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Regulation of drone technology

Regulation of drone technology — Letter from Attorney-General to Privacy Commissioner

5 March 2013

Attorney-General
Minister for Emergency Management

MC12/13061

Mr Timothy Pilgrim
Australian Privacy Commissioner
GPO Box 5218
Sydney NSW 2001

Dear Mr Pilgrim

I refer to your letter of 13 September 2012 to the former Attorney-General concerning the regulation of drone technology.  As your letter notes, there has recently been interest in the media and the wider community about the potential privacy impacts of drone technology.

Although the Privacy Act 1988 does not apply to persons acting in an individual capacity, and therefore does not regulate the use of surveillance drones by individuals, the use of drones is regulated in a number of other ways.  The operation of drones is regulated by Part 101 of the Civil Aviation Safety Regulations 1998 administered by the Civil Aviation Safety Authority. Similarly, a number of State and Territory Acts regulate the use of surveillance devices—most likely including surveillance drones—by individuals.  State and territory anti-stalking provisions may also apply to the operation of surveillance drones in some circumstances.

I have written to my State and Territory counterparts seeking their views as to whether the use of surveillance drones is adequately regulated by legislation they administer.

I look forward to working further with the Office of the Australian Information Commissioner in relation to this matter.

The action officer for this matter is Richard Glenn who can be contacted on [redacted].

Yours sincerely

[signed]

Mark Dreyfus QC MP
5/3/13

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Correspondence — Attorney-General: Regulation of drone technology

September 2012

The Hon Nicola Roxon MP
Attorney-General
Attorney-General's Department
Central Office
3–5 National Circuit
BARTON ACT 2600

Dear Attorney-General

There is growing interest in the community and media about the use and implications of aerial drone technology, particularly drones with video recording and streaming capabilities.

While drone technology has clear benefits, such technology presents a number of risks through its potential to be privacy invasive. The risk is heightened because drone equipment is increasingly commercially available, and can be easily purchased and used by individuals in their private capacity.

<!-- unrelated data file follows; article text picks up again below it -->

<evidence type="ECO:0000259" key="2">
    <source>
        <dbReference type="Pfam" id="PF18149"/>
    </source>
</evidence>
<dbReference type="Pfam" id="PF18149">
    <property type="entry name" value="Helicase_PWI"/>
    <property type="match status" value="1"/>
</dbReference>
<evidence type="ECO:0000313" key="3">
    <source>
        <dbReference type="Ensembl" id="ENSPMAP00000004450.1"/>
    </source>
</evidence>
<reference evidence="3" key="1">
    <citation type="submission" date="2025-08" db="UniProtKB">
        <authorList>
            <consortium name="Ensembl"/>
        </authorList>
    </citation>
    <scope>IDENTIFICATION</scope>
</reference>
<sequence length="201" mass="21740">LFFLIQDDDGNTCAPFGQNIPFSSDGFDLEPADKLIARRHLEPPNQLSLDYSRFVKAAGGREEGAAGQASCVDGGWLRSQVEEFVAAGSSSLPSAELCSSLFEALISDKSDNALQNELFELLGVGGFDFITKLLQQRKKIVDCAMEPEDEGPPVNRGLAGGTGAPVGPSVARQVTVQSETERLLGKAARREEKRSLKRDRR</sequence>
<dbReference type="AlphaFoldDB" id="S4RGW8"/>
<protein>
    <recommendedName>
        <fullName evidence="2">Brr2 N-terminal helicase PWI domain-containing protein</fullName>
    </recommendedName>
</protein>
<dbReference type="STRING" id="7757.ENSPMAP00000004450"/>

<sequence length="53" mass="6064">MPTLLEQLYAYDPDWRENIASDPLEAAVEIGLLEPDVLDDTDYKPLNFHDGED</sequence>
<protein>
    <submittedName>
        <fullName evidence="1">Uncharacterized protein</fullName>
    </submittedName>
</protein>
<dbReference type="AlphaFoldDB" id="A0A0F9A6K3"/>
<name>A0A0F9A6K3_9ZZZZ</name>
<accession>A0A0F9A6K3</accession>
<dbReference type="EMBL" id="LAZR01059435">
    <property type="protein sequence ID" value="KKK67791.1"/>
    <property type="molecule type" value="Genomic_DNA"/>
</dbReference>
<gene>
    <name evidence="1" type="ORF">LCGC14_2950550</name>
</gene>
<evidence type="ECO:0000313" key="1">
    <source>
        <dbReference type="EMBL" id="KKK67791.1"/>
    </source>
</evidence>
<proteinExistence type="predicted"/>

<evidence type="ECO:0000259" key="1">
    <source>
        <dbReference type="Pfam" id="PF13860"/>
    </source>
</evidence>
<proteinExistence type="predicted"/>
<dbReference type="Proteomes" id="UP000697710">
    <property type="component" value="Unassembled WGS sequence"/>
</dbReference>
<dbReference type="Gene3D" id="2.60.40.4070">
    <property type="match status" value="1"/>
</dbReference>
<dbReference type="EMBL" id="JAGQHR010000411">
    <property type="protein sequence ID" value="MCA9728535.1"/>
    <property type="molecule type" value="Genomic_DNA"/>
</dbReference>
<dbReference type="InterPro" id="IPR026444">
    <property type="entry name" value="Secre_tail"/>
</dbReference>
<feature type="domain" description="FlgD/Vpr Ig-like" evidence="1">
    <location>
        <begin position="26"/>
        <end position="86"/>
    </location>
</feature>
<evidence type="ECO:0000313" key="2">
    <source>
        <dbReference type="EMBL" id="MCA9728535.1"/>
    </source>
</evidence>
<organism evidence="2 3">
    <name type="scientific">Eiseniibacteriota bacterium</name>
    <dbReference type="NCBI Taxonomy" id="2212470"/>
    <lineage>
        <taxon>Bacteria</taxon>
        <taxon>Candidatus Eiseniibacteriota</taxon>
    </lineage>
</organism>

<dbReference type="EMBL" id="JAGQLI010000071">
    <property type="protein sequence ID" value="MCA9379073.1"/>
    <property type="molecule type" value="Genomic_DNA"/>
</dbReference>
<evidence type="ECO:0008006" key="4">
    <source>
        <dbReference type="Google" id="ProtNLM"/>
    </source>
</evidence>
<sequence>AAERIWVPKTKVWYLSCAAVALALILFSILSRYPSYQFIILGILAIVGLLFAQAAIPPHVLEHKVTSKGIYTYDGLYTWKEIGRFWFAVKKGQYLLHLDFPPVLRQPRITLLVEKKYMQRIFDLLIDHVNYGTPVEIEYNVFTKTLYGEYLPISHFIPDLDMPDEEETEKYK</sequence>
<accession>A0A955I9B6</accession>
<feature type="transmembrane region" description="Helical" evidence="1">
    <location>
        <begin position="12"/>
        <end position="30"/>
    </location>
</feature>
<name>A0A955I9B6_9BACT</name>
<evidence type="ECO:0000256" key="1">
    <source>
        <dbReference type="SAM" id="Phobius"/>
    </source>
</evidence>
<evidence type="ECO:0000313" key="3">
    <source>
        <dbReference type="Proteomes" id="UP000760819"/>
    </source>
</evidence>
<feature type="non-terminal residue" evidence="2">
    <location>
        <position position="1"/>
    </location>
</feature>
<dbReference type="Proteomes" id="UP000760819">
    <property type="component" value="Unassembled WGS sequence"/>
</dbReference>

Where an agency or private sector organisation covered by the Privacy Act 1998 (Cth) (Privacy Act) intends to use drone technology, it must do so in accordance with the Privacy Act. This would include giving notice to affected individuals about the collection of their personal information, only using and disclosing the personal information as permitted by the Privacy Act, and keeping it secure.

The Privacy Act does not however cover the actions of individuals in their private capacity, including any use of drones by individuals.

I understand that there are laws governing unlawful surveillance, stalking and harassment that may apply to the use of drones by individuals. It is unclear however whether those laws provide sufficient regulatory protection, including appropriate restrictions on unreasonable uses.

In particular, individuals who may be subject to surveillance via drone technology may not currently be able to seek appropriate or consistent redress across the Commonwealth. The statutory cause of action for privacy that is currently being considered by Government could be useful in this type of situation.

I suggest that it may be timely to review the current regulatory framework to ascertain whether it is sufficient to deal with any misuse of drone technology. It may also be appropriate to raise this issue with the Standing Council on Law and Justice.

Please contact me if I can be of any assistance.

Yours sincerely

[signed]

Timothy Pilgrim
Australian Privacy Commissioner

September 2012

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